In a stunning narrative combining the gritty rhythms of Junot Diaz with the noir genius of Walter Mosley, Bodega Dreams pulls us into Spanish Harlem, where the word is out: Willie Bodega is king. Need college tuition for your daughter? Start-up funds for your fruit stand? Bodega can help. He gives everyone a leg up, in exchange only for loyalty—and a steady income from the drugs he pushes.
Lyrical, inspired, and darkly funny, this powerful debut novel brilliantly evokes the trial of Chino, a smart, promising young man to whom Bodega turns for a favor. Chino is drawn to Bodega's street-smart idealism, but soon finds himself over his head, navigating an underworld of switchblade tempers, turncoat morality, and murder.
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All other characters and all actions, events, motivations, thoughts, and
conversations portrayed in this story are entirely the product of the author's
imagination and any resemblance to actual persons or events is entirely
... showing all his teeth as he glued some razors to his kite. “This neighborhood is
beautiful, bro." “Yeah, you're right, pana," I said to him, but knew I didn't mean it. I
gave my kite to the wind, which took it with a hiss, and I thought of Blanca and ...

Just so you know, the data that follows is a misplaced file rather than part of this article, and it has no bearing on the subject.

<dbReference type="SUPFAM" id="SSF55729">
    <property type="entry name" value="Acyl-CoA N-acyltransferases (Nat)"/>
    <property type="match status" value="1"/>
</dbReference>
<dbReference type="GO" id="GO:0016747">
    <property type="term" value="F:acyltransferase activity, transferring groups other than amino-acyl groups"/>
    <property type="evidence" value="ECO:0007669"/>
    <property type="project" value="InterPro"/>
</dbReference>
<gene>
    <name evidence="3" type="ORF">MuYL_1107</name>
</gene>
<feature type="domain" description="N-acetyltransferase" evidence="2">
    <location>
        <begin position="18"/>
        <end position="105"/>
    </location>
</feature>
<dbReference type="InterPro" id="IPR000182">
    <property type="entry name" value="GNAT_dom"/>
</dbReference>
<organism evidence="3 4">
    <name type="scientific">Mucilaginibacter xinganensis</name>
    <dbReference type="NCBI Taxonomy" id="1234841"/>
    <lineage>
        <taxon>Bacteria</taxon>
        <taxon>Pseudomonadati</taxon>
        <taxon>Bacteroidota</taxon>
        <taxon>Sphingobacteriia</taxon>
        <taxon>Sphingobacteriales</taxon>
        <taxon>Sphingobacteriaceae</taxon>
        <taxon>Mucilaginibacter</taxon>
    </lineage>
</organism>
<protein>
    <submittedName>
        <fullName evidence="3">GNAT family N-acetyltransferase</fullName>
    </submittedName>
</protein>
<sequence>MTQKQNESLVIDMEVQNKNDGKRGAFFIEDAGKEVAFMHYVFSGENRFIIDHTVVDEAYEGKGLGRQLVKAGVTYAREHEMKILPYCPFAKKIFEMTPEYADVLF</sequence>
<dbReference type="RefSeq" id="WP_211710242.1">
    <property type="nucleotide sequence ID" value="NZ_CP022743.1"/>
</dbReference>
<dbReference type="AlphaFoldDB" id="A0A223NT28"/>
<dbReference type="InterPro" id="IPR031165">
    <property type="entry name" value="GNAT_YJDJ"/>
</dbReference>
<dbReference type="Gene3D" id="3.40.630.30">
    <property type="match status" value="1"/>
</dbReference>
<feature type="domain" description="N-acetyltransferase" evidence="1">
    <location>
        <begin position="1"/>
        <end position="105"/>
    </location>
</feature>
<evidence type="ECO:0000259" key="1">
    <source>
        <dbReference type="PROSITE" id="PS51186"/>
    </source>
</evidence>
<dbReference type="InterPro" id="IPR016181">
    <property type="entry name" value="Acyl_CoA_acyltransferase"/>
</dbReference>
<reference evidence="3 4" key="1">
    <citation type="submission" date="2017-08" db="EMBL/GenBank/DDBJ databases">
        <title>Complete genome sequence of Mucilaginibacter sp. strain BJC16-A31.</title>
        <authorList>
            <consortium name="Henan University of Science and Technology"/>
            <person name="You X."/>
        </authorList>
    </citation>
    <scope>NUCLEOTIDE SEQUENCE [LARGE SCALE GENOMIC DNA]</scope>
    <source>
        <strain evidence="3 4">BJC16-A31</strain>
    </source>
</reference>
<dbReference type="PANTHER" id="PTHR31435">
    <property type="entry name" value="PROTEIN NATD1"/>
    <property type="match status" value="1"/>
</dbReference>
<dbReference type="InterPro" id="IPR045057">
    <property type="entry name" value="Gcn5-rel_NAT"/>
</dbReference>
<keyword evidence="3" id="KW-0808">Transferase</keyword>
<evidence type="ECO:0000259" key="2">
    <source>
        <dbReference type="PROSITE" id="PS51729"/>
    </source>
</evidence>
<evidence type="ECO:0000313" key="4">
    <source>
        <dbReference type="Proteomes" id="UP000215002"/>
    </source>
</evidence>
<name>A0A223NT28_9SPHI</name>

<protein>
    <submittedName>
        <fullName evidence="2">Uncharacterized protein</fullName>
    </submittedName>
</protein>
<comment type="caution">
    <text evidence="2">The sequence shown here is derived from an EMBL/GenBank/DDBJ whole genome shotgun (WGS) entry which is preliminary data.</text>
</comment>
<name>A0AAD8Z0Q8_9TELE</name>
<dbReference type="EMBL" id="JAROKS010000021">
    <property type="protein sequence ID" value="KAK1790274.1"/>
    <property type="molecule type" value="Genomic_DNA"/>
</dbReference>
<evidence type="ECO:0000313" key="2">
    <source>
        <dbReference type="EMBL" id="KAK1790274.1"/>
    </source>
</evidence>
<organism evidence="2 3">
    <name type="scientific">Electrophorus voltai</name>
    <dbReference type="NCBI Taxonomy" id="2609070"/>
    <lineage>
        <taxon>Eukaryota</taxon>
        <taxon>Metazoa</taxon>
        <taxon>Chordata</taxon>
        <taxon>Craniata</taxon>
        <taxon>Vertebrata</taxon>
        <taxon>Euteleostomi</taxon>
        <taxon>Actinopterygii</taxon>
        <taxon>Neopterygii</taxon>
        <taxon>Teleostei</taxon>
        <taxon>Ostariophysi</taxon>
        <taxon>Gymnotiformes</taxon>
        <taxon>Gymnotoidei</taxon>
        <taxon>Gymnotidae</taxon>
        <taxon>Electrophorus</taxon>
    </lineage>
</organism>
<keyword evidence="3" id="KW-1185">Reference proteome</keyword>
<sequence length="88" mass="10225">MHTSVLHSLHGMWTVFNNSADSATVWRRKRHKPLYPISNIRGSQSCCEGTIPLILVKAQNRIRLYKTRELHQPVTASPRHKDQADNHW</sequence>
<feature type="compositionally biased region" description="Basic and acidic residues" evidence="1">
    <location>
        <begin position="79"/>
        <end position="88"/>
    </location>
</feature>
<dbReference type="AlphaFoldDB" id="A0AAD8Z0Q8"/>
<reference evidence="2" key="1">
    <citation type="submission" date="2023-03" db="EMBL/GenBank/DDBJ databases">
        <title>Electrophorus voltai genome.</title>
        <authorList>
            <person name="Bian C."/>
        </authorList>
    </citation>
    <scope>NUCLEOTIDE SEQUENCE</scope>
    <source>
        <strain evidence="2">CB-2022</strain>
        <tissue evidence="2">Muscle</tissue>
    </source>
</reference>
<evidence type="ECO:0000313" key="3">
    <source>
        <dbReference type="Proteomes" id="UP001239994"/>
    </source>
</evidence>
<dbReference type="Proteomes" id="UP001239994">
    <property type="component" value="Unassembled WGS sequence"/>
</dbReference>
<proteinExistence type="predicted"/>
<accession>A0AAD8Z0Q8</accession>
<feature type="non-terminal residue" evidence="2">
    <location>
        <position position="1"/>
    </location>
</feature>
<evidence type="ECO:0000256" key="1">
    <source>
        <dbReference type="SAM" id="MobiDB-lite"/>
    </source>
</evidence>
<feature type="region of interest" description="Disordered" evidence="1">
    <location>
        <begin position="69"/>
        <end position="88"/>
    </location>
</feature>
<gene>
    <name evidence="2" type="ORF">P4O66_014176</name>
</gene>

The Futurists had been a malcontent group of artists at the beginning of the
century who loved speed and thought war was good, the “hygiene of humanity."
To them it was important to begin again. Culture was dead and it was time for ...
Blanca thought the same, and when we started going out we would talk about
this all the time. “Julio, don't you hate it when people from the neighborhood who
somehow manage to leave change their names? Instead of Juan, they want to be
The honeymoon had been over for months. “What is your problem? You know,
Julio, I married you because I thought you had brains. I thought you had more
brains than most of the f.s.fucks in this neighborhood." When Blanca cursed, I
What people are saying - Write a review
LibraryThing ReviewUser Review - BtB_Library - LibraryThing
Bodega Dreams features really well-written, sympathetic characters living in Spanish Harlem. With a gripping, detailed portrayal of the neighborhood and a fast moving plot that's very easy to get ... Read full review
LibraryThing ReviewUser Review - marciathing - LibraryThing
The books by Ernesto Quinonez were my first introduction to Spanish Harlem. Thanks to my Midwestern existence, and even to some years in S. Texas, I had never known this place existed. Both his novels are fantastic and engrossing. I'm looking forward to more. Read full review